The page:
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Using high energy lasers could reduce the cost of shooting down missiles and UAVs, while improving accuracy

The Middle Eastern nation of Israel is currently in the midst of a dire real world test of the most ambitious missile defense system in history -- Iron Dome.  While the system cost billions to deploy, in the recent conflict along the Gaza Strip border it has paid off. The system has intercepted an estimated 80 to 90 percent of missiles that are directed at populated targets (as the enemy's missiles are improvised and hand-launched, many land harmlessly in the desert; the system ignores those marks).

In the U.S., Lockheed Martin Corp. (LMT), one of the world's largest defense contractors, is testing a high-tech missile defense system that could one day replace or supplement missile-based interceptor systems like Iron Dome.

The Lockheed system is dubbed the "Area Defense Anti-Munitions (ADAM) system" and packs a powerful 10-kilowatt laser capable of destroying targets up to 2 km (1.24 mi) away.

In a field test of ADAM, the system "successfully engaged" (sounds like a hit, but not necessarily destruction of) an unmanned aerial vehicle at a distance of 1.5 km (0.9 mi).  The system also "destroyed" not one, but four "small-caliber rocket targets" at a range of 2 km.

Adam UAV target
This is the image seen from the ADAM system as it locks onto the UAV.

Lockheed Martin developed the entire modular software/hardware package that powers targeting and interception.  The system uses radar to locate threats and the built-in laser to eliminate them.

Paul Shattuck, Lockheed Martin’s director of directed energy systems for Strategic and Missile Defense Systems comments, "Lockheed Martin has applied its expertise as a laser weapon system integrator to provide a practical and affordable defense against serious threats to military forces and installations.  In developing the ADAM system, we combined our proven laser beam control architecture with commercial hardware to create a capable, integrated laser weapon system."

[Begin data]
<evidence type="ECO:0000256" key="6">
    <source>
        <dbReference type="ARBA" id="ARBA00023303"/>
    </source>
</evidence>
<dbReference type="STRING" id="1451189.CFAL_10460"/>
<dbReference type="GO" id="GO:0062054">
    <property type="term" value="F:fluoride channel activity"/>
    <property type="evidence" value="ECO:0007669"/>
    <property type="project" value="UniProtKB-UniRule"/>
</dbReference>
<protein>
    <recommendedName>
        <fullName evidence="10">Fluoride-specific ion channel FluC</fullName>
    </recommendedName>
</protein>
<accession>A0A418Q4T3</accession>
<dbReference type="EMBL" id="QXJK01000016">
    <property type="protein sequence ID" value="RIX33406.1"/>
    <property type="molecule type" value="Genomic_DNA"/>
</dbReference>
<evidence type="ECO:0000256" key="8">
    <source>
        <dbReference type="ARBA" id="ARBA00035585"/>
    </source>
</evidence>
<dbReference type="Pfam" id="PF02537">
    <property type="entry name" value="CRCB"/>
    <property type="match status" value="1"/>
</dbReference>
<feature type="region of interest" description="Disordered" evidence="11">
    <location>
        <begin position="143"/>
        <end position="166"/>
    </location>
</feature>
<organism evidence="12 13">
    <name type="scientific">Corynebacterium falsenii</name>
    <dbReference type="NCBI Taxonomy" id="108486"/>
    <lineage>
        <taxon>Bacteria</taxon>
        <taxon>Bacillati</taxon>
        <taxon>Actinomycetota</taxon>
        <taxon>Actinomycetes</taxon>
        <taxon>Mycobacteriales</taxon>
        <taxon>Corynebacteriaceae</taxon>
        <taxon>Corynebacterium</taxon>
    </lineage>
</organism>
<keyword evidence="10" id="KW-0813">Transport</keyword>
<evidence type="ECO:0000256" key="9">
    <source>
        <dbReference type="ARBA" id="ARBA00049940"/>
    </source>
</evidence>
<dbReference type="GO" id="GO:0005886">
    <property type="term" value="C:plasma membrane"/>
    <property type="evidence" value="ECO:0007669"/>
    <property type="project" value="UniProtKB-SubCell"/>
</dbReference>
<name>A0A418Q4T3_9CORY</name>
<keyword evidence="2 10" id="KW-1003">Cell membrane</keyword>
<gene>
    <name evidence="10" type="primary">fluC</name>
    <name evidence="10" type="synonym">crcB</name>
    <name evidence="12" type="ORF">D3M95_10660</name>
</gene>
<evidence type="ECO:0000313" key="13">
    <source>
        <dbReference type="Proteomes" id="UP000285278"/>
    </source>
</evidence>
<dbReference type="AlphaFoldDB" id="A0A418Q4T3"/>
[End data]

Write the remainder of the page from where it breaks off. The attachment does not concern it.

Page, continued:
Adam wagon
An artist's rendering of the 10 kw laser-based ADAM interceptor system

An important limitation of the system is its line-of-sight (LOS) requirement.  As the destructive force is delivered via a laser light beam, it can only target projectiles it can "see".  This shortcoming may lead traditional interceptors to be used closer to populate regions (where exploding missiles directly overhead could endanger citizens), but supplemented by laser-based interceptor system on the border of a hostile neighbor entity/state.

The capability to intercept UAVs is particularly interesting.  While the U.S. has long had a relative hegemony on the emerging combat technology, which it has fielded in combat operations in Iraq, Pakistan, and Afghanistan, of late several hostile nation-states have been working to develop UAVs of their own.  Most notably Iran, known for voicing strong anti-American, anti-Israeli sentiments, showed off his "Messenger of Death" drone bomber, which it is developing, aided by reverse engineering of a seized U.S. UAV flier.

Source: Lockheed Martin

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By bh192012 on 11/30/2012 5:48:04 PM , Rating: 1
I wonder how it compares with the Centurion C-RAM and Iron Dome? I imagine lasers might have a very limited number of shots. I think most cost effective would be a few C-RAMs near the northern boreder of Gaza, then a couple Iron Dome installations further out for anything important missed.

Basically bullets being the cheapest, missiles next and lasers too expensive for anything other than ICBM's.

RE: Interesting...
By Master Kenobi on 11/30/2012 6:00:02 PM , Rating: 2
It will depend on what sort of laser they are using. If it's a chemical laser, then yes, it will likely be too expensive per shot to be practical. The biggest issue with C-RAM or CIWS systems is that the number of bullets they fire to kill a target is quite high. Bullets may be cheap, but the maintenance of the systems to maintain such a high ROF isn't.

RE: Interesting...
By FITCamaro on 11/30/2012 6:13:07 PM , Rating: 2
There's also the issue of all the bullets that miss eventually have to hit the ground. May not be as much an issue at sea but definitely an issue around population centers.

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